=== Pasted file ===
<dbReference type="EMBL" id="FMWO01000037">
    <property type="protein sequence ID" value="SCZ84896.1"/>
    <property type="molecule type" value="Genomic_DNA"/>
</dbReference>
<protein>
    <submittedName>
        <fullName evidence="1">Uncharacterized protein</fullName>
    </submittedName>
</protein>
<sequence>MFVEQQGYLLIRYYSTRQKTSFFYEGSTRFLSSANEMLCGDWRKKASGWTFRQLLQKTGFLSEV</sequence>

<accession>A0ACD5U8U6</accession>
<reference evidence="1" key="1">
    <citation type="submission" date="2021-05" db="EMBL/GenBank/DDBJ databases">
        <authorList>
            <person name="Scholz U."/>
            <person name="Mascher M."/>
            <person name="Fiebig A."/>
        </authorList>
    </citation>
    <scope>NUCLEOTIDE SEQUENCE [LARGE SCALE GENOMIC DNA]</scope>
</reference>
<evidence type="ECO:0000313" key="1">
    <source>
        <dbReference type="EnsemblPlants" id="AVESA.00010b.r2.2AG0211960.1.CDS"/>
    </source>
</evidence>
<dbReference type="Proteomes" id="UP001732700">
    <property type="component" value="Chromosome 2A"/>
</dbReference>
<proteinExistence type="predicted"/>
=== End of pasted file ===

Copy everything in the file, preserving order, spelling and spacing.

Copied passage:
<dbReference type="EMBL" id="FMWO01000037">
    <property type="protein sequence ID" value="SCZ84896.1"/>
    <property type="molecule type" value="Genomic_DNA"/>
</dbReference>
<protein>
    <submittedName>
        <fullName evidence="1">Uncharacterized protein</fullName>
    </submittedName>
</protein>
<sequence>MFVEQQGYLLIRYYSTRQKTSFFYEGSTRFLSSANEMLCGDWRKKASGWTFRQLLQKTGFLSEV</sequence>

<accession>A0ACD5U8U6</accession>
<reference evidence="1" key="1">
    <citation type="submission" date="2021-05" db="EMBL/GenBank/DDBJ databases">
        <authorList>
            <person name="Scholz U."/>
            <person name="Mascher M."/>
            <person name="Fiebig A."/>
        </authorList>
    </citation>
    <scope>NUCLEOTIDE SEQUENCE [LARGE SCALE GENOMIC DNA]</scope>
</reference>
<evidence type="ECO:0000313" key="1">
    <source>
        <dbReference type="EnsemblPlants" id="AVESA.00010b.r2.2AG0211960.1.CDS"/>
    </source>
</evidence>
<dbReference type="Proteomes" id="UP001732700">
    <property type="component" value="Chromosome 2A"/>
</dbReference>
<proteinExistence type="predicted"/>